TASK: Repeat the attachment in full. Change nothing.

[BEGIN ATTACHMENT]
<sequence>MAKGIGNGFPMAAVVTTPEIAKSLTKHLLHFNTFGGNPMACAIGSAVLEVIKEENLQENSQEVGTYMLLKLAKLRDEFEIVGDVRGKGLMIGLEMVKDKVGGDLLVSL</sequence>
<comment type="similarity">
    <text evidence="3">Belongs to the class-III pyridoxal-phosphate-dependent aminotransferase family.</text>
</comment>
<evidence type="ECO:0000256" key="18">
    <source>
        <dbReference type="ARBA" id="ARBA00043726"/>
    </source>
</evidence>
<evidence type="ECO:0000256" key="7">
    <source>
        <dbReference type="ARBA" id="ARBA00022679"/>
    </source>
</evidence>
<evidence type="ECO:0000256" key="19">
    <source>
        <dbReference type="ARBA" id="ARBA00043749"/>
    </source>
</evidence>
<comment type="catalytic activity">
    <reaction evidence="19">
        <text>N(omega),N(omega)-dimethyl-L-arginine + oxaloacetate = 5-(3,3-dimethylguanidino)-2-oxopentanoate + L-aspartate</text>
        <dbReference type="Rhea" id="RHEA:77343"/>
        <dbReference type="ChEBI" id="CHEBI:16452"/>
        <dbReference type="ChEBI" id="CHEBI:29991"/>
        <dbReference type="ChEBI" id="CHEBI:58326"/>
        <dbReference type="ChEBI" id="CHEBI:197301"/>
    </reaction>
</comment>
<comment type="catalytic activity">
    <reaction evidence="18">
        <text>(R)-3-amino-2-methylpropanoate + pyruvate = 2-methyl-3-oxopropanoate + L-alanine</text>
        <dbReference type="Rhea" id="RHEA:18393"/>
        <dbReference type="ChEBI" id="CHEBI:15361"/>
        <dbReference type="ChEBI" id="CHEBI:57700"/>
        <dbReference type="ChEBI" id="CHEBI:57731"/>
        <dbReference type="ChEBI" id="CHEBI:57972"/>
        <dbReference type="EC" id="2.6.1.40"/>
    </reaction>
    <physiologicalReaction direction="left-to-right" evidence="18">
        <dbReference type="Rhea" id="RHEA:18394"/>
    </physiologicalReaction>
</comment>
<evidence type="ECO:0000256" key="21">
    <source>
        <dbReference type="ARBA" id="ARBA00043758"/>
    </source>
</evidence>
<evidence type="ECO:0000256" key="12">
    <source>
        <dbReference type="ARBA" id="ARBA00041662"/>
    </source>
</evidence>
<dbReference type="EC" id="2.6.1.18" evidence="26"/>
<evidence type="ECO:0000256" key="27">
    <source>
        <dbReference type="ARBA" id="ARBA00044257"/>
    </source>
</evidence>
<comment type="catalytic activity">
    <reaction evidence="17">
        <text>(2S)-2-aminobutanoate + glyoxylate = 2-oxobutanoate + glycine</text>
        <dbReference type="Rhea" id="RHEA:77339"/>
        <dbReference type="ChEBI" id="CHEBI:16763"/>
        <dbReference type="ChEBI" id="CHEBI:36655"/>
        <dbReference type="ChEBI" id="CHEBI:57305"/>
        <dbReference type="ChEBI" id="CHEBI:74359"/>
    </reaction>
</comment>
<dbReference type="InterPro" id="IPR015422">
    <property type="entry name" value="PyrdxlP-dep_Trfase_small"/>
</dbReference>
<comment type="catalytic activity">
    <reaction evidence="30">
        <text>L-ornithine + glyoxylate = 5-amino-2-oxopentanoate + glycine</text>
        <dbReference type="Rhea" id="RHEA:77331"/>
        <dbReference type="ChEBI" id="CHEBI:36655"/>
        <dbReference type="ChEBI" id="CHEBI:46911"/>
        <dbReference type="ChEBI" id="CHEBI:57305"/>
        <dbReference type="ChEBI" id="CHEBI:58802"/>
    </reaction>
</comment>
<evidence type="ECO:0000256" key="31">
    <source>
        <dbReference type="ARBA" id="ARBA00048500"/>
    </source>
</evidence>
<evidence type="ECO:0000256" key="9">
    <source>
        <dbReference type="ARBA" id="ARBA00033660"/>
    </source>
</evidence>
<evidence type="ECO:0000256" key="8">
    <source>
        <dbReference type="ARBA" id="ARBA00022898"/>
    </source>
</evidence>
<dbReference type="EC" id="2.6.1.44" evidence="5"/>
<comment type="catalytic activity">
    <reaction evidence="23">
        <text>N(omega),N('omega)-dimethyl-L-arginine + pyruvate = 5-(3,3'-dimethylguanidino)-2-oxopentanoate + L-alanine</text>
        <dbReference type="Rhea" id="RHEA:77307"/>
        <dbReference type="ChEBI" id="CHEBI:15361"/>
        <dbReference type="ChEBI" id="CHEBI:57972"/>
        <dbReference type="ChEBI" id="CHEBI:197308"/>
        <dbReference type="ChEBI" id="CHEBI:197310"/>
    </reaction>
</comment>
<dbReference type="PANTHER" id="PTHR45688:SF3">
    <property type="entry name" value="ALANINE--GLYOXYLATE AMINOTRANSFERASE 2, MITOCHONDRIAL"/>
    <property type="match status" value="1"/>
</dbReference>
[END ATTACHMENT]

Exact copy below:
<sequence>MAKGIGNGFPMAAVVTTPEIAKSLTKHLLHFNTFGGNPMACAIGSAVLEVIKEENLQENSQEVGTYMLLKLAKLRDEFEIVGDVRGKGLMIGLEMVKDKVGGDLLVSL</sequence>
<comment type="similarity">
    <text evidence="3">Belongs to the class-III pyridoxal-phosphate-dependent aminotransferase family.</text>
</comment>
<evidence type="ECO:0000256" key="18">
    <source>
        <dbReference type="ARBA" id="ARBA00043726"/>
    </source>
</evidence>
<evidence type="ECO:0000256" key="7">
    <source>
        <dbReference type="ARBA" id="ARBA00022679"/>
    </source>
</evidence>
<evidence type="ECO:0000256" key="19">
    <source>
        <dbReference type="ARBA" id="ARBA00043749"/>
    </source>
</evidence>
<comment type="catalytic activity">
    <reaction evidence="19">
        <text>N(omega),N(omega)-dimethyl-L-arginine + oxaloacetate = 5-(3,3-dimethylguanidino)-2-oxopentanoate + L-aspartate</text>
        <dbReference type="Rhea" id="RHEA:77343"/>
        <dbReference type="ChEBI" id="CHEBI:16452"/>
        <dbReference type="ChEBI" id="CHEBI:29991"/>
        <dbReference type="ChEBI" id="CHEBI:58326"/>
        <dbReference type="ChEBI" id="CHEBI:197301"/>
    </reaction>
</comment>
<comment type="catalytic activity">
    <reaction evidence="18">
        <text>(R)-3-amino-2-methylpropanoate + pyruvate = 2-methyl-3-oxopropanoate + L-alanine</text>
        <dbReference type="Rhea" id="RHEA:18393"/>
        <dbReference type="ChEBI" id="CHEBI:15361"/>
        <dbReference type="ChEBI" id="CHEBI:57700"/>
        <dbReference type="ChEBI" id="CHEBI:57731"/>
        <dbReference type="ChEBI" id="CHEBI:57972"/>
        <dbReference type="EC" id="2.6.1.40"/>
    </reaction>
    <physiologicalReaction direction="left-to-right" evidence="18">
        <dbReference type="Rhea" id="RHEA:18394"/>
    </physiologicalReaction>
</comment>
<evidence type="ECO:0000256" key="21">
    <source>
        <dbReference type="ARBA" id="ARBA00043758"/>
    </source>
</evidence>
<evidence type="ECO:0000256" key="12">
    <source>
        <dbReference type="ARBA" id="ARBA00041662"/>
    </source>
</evidence>
<dbReference type="EC" id="2.6.1.18" evidence="26"/>
<evidence type="ECO:0000256" key="27">
    <source>
        <dbReference type="ARBA" id="ARBA00044257"/>
    </source>
</evidence>
<comment type="catalytic activity">
    <reaction evidence="17">
        <text>(2S)-2-aminobutanoate + glyoxylate = 2-oxobutanoate + glycine</text>
        <dbReference type="Rhea" id="RHEA:77339"/>
        <dbReference type="ChEBI" id="CHEBI:16763"/>
        <dbReference type="ChEBI" id="CHEBI:36655"/>
        <dbReference type="ChEBI" id="CHEBI:57305"/>
        <dbReference type="ChEBI" id="CHEBI:74359"/>
    </reaction>
</comment>
<dbReference type="InterPro" id="IPR015422">
    <property type="entry name" value="PyrdxlP-dep_Trfase_small"/>
</dbReference>
<comment type="catalytic activity">
    <reaction evidence="30">
        <text>L-ornithine + glyoxylate = 5-amino-2-oxopentanoate + glycine</text>
        <dbReference type="Rhea" id="RHEA:77331"/>
        <dbReference type="ChEBI" id="CHEBI:36655"/>
        <dbReference type="ChEBI" id="CHEBI:46911"/>
        <dbReference type="ChEBI" id="CHEBI:57305"/>
        <dbReference type="ChEBI" id="CHEBI:58802"/>
    </reaction>
</comment>
<evidence type="ECO:0000256" key="31">
    <source>
        <dbReference type="ARBA" id="ARBA00048500"/>
    </source>
</evidence>
<evidence type="ECO:0000256" key="9">
    <source>
        <dbReference type="ARBA" id="ARBA00033660"/>
    </source>
</evidence>
<evidence type="ECO:0000256" key="8">
    <source>
        <dbReference type="ARBA" id="ARBA00022898"/>
    </source>
</evidence>
<dbReference type="EC" id="2.6.1.44" evidence="5"/>
<comment type="catalytic activity">
    <reaction evidence="23">
        <text>N(omega),N('omega)-dimethyl-L-arginine + pyruvate = 5-(3,3'-dimethylguanidino)-2-oxopentanoate + L-alanine</text>
        <dbReference type="Rhea" id="RHEA:77307"/>
        <dbReference type="ChEBI" id="CHEBI:15361"/>
        <dbReference type="ChEBI" id="CHEBI:57972"/>
        <dbReference type="ChEBI" id="CHEBI:197308"/>
        <dbReference type="ChEBI" id="CHEBI:197310"/>
    </reaction>
</comment>
<dbReference type="PANTHER" id="PTHR45688:SF3">
    <property type="entry name" value="ALANINE--GLYOXYLATE AMINOTRANSFERASE 2, MITOCHONDRIAL"/>
    <property type="match status" value="1"/>
</dbReference>